F-15EX Eagle II is starting to look quite promising: Flying in contested airspace means that fighters need the best possible situational awareness. It means navigating an environment with high amounts of radio frequency coming from enemy radar and weapons – what is called a “dense signal” area of operations.
Pilots of the F-15EX Eagle II will soon be better equipped to operate in these environments because the aircraft is getting a new electronic countermeasures system.
The new system will allow the aircraft to penetrate farther into contested airspace safely. Crews will be able to sniff out radio frequencies before enemy weapons can be fired. This will make the F-15EXs more likely to survive the most dangerous portions of their missions.
F-15EX Eagle II: Part of a Broader Solution
This feature is officially called the Eagle Passive Active Warning Survivability System, or EPAWSS. The name is a mouthful, but the system allows the F-15EX to better sense enemy activity in all directions, covering the full 360 degrees around the airplane.
“EPAWSS provides the F-15EX with fully-integrated radar warning, geolocation, situational awareness, and self-protection solutions to detect and defeat surface and airborne legacy, current, and future threats,” according to BAE Systems.
EPAWSS program director Bridget McDermott said, “These aircraft bring speed, maneuverability, and payload to the fight, and now with EPAWSS, they can better detect and protect against modern threats.”
The integration is part of a broader BAE strategy to create the EWX Extreme Electronic Warfare solution.
F-15EX: Making the F-15 That Much Better
The F-15EX is the newest airplane from the F-15 family; the Air Force signed a contract for the aircraft in 2020. The F-15 program has been around since the 1970s, so it was time for an update, as the last F-15E Strike Eagle was made in 2001. The Air Force still has 500 F-15s flying today. Many U.S. allies fly the jet, and it has enjoyed a sterling, undefeated aerial combat record, but the older models are difficult to maintain and keep in the air.
The F-15EX Eagle II will be the first F-15 to have digital fly-by-wire controls. The cockpit features a large area display and an APG-82 AESA radar. Pilots will have a Joint Helmet Mounted Cueing System featuring better night vision.
The Air Force originally wanted 144 F-15EXs, but that number has been trimmed down to 80 in the FY23 National Defense Authorization Act. One of the reasons is that F-15EX birds are not stealthy, and there are questions about whether the Air Force would be better off investing in more F-35s.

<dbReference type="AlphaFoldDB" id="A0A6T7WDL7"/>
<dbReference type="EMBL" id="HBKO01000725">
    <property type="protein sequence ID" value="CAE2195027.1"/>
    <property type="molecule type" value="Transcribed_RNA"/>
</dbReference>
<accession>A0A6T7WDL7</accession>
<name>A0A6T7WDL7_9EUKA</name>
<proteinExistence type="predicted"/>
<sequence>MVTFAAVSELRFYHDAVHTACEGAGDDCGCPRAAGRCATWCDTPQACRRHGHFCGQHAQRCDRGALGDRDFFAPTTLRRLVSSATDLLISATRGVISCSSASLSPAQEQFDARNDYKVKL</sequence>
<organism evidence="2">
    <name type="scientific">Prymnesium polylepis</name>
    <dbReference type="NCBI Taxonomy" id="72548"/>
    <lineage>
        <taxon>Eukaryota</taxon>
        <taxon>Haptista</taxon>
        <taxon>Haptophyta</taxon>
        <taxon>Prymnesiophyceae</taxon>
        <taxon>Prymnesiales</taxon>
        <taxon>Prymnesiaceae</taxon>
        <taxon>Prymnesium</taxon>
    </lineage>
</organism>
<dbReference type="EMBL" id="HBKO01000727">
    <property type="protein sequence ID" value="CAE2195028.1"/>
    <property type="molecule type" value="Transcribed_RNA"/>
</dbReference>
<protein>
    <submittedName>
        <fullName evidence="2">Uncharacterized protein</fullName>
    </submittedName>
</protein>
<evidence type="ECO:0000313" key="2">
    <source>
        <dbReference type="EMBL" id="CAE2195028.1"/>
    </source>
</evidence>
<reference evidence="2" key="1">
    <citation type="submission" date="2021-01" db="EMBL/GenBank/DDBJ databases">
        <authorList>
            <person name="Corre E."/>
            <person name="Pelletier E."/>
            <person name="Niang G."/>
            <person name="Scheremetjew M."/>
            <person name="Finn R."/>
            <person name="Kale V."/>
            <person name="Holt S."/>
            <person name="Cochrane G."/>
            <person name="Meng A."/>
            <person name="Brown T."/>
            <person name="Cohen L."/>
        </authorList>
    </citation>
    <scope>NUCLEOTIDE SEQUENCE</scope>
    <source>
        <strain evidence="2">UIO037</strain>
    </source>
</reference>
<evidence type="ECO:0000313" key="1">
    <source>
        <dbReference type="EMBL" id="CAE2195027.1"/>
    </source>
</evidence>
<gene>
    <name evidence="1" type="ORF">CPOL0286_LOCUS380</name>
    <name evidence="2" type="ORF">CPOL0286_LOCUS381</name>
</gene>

The F-35EX’s new electronic warfare suite should make it more survivable and allow it to integrate with F-35 missions – perhaps to stay back and fire stand-off missiles. The other big question is how well the F-15EX can go up against the kind of anti-aircraft systems that have been so potent against non-stealth aircraft during the war in Ukraine – so powerful indeed that Russian and Ukrainian fighters rarely venture over them.
The F-15EX could certainly serve well in National Air Guard units that fly the F-15. The new aircraft would be a significant upgrade for the reservists, allowing more pilots more opportunities to train with an advanced model.
The F-15EX Eagle II will have to prove its worth, but the F-15 platform is sound and combat-proven. It should integrate well with stealth fighters. Its mission set may be limited, but it should be an excellent dogfighter with ample maneuverability at speeds over Mach-2, and a range of at least 2,700 miles. Software can be updated easily. The new electronic warfare countermeasures will make it more survivable, and the cockpit features and fly-by-wire systems are ahead of the curve.
The F-15EX Eagle II has a promising future ahead of it if the advantages continue to outweigh the disadvantages.
Expert Biography: Serving as 1945’s Defense and National Security Editor, Dr. Brent M. Eastwood is the author of Humans, Machines, and Data: Future Trends in Warfare. He is an Emerging Threats expert and former U.S. Army Infantry officer. You can follow him on Twitter @BMEastwood. He holds a Ph.D. in Political Science and Foreign Policy/ International Relations.
September 14, 2022 at 6:50 pm
As long as these fighters are cheaper to maintain and operate than their stealth counterparts they need to be the backbone of our air services. No one REALLY has a comperable stealth plane and no one is REALLY using them. They are too expensive to replace while usingthem as stand off missile launching platforms is a HUGE waste. Any airframe can do that and launch more munitions than stealth planes. What we need to do is get the cost of these older planes DOWN.